Air pollutants, such as ozone, have adverse impacts on human health and cause, for example, respiratory and cardiovascular problems. In the United Kingdom (UK), peak surface ozone concentrations typically occur in the spring and summer and are controlled by emission of precursor gases, tropospheric chemistry and local meteorology which can be influenced by large-scale synoptic weather regimes.

Original Source

This paper presents a very high resolution atlas of daily precipitations across the Balearic Islands territory. The generation of this dataset allows not only to set the grounds for future updates ingesting a myriad of observation sources but also aims at providing support to local and network-topology independent studies of precipitation-senstive systems such as ecosystems, water resources and energy systems. As an example, a better understanding of the negative precipitation trends is found.

The IUCN (International Union for Conservation of Nature) Red List classifies species according to their risk of extinction, informing global to local conservation decisions. Unfortunately, important geospatial data do not explicitly or efficiently enter this process. Rapid growth in the availability of remotely sensed observations provides fine-scale data on elevation and increasingly sophisticated characterizations of land cover and its changes. These data readily show that species are likely not present within many areas within the overall envelopes of their distributions.

The Sundarbans mangrove ecosystem, located in India and Bangladesh, is recognized as a global priority for biodiversity conservation and is an important provider of ecosystem services such as numerous goods and protection against storm surges. With global mean sea-level rise projected as up to 0.98 m or greater by 2100 relative to the baseline period (1985–2005), the Sundarbans – mean elevation presently approximately 2 m above mean sea-level – is under threat from inundation and subsequent wetland loss; however the magnitude of loss remains unclear.

The 13th century CE Sun Temple at Konark in Odisha, India, is believed to have been built at the mouth of an ancient river named Chandrabhaga. This mythical river figures prominently in ancient literature, although at present no river exists in the proximity of the Konark Sun Temple. This study investigates the possibility of existence of a ‘lost’ river system near Konark through integrated geological and geophysical exploration in conjunction with historical evidence.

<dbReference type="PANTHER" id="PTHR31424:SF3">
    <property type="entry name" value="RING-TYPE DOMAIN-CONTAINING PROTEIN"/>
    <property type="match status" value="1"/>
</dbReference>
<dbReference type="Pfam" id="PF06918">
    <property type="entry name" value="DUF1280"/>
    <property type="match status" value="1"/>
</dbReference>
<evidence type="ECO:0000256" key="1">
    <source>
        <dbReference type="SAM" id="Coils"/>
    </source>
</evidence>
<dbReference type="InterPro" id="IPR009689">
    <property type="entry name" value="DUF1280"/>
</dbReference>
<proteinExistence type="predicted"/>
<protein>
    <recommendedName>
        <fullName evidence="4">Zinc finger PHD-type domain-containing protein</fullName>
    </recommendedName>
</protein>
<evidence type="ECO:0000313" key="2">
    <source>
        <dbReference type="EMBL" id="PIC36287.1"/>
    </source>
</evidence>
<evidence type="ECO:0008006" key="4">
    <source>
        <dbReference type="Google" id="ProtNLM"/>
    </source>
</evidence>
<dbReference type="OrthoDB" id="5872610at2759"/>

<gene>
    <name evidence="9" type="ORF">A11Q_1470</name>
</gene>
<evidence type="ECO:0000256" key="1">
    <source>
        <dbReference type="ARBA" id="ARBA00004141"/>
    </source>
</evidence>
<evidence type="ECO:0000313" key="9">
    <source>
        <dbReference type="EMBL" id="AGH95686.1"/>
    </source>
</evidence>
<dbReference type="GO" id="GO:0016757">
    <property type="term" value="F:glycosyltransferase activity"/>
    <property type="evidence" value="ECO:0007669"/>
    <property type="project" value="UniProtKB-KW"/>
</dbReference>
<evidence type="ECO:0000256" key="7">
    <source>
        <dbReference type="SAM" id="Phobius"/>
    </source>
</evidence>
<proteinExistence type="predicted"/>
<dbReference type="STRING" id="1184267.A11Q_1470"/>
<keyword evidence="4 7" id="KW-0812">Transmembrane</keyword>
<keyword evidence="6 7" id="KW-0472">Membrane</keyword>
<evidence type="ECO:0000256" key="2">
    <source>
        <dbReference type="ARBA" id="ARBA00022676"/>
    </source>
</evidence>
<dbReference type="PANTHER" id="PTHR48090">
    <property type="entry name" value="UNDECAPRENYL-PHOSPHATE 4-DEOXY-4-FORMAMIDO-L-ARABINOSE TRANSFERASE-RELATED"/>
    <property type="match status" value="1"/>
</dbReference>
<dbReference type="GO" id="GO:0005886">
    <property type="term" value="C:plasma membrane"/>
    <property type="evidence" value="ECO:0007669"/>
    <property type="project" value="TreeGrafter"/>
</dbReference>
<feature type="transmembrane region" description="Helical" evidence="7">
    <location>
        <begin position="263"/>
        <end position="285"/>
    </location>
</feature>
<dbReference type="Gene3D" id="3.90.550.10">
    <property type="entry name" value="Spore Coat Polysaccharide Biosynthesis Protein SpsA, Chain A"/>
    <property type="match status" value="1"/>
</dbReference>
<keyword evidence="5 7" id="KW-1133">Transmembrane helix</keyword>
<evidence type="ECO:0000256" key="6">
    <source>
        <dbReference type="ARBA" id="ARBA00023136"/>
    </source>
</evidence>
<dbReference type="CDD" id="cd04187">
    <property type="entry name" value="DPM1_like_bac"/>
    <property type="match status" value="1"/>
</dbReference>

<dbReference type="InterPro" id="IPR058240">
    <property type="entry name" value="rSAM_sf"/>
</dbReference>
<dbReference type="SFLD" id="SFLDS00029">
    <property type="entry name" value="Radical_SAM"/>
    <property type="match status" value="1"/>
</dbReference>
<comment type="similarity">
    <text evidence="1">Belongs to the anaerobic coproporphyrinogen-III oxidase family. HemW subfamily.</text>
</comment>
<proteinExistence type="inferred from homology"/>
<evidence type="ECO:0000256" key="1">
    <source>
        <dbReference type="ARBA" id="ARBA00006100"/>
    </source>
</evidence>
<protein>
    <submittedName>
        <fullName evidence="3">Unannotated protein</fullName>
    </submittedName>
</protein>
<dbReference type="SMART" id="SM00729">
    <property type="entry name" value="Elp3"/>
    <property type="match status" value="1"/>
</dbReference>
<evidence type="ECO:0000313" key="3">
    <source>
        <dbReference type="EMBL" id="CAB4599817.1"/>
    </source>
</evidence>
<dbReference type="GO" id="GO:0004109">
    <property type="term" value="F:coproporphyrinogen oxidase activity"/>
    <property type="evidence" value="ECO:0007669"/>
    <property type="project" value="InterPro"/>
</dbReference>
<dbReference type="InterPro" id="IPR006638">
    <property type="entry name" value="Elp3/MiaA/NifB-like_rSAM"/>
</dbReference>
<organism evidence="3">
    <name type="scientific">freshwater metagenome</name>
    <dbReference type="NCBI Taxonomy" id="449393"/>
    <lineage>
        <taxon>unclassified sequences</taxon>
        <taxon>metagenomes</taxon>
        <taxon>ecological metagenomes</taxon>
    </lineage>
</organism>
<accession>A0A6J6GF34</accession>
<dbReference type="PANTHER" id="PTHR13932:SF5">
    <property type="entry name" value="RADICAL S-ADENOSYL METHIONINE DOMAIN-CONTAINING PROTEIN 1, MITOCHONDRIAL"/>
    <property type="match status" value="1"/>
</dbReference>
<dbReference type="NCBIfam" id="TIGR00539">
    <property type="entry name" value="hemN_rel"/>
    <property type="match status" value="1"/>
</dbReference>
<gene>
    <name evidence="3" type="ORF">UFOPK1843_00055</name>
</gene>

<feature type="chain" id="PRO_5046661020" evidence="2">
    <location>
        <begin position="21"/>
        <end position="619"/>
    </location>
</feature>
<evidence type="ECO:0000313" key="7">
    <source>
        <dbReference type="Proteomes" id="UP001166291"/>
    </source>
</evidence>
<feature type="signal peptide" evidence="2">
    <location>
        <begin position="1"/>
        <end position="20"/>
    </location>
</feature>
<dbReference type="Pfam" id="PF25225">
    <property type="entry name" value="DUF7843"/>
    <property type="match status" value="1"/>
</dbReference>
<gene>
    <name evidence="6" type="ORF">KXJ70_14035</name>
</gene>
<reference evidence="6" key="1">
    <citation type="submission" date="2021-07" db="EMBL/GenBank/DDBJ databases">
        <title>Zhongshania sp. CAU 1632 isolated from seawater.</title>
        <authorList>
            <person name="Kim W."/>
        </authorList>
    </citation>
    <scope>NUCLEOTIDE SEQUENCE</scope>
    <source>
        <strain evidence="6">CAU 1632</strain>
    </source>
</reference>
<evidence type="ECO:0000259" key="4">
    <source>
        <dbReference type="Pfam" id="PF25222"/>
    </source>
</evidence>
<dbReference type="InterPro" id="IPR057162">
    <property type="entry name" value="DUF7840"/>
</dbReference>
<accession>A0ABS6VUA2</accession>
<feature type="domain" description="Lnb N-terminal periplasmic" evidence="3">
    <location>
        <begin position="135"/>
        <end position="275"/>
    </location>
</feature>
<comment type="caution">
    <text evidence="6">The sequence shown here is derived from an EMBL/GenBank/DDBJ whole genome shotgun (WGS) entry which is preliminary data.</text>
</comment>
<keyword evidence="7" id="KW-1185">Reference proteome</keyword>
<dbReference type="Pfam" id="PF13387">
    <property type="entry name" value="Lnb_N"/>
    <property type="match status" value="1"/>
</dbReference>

Cannabis agriculture is a multi-billion dollar industry in the United States that is changing rapidly with policy liberalization. Anecdotal observations fuel speculation about associated environmental impacts, and there is an urgent need for systematic empirical research. An example from Humboldt County California, a principal cannabis-producing region, involved digitizing 4428 grow sites in 60 watersheds with Google Earth imagery. Grows were clustered, suggesting disproportionate impacts in ecologically important locales.

Anthropogenic aerosols are a key factor governing Earth’s climate, and play a central role in human-caused climate change. However, because of aerosols’ complex physical, optical, and dynamical properties, aerosols are one of the most uncertain aspects of climate modeling. Fortunately, aerosol measurement networks over the past few decades have led to the establishment of long-term observations for numerous locations worldwide.

Worldwide riverine thermal pollution patterns were investigated by combining mean annual heat rejection rates from power plants with once-through cooling systems with the global hydrological-water temperature model variable infiltration capacity (VIC)-RBM. The model simulates both streamflow and water temperature on 0.5° × 0.5° spatial resolution worldwide and by capturing their effect, identifies multiple thermal pollution hotspots.

Original Source

Matthew Hansen uses satellites to spot deforestation as it happens.

The aim of this study is to determine landscape dynamics in the classified forest of Haut-Sassandra (CFHS) during the periods of conflict in Ivory Coast (or Côte d’Ivoire). To achieve this, the land cover of this protected area was determined by classifying satellite images obtained before, during and after the conflicts, and via ground surveys. Metrics of landscape ecology were calculated. A ground campaign for observing the CFHS’s flora and damages incurred was carried out using a sampling of eighteen 500 m-long transects.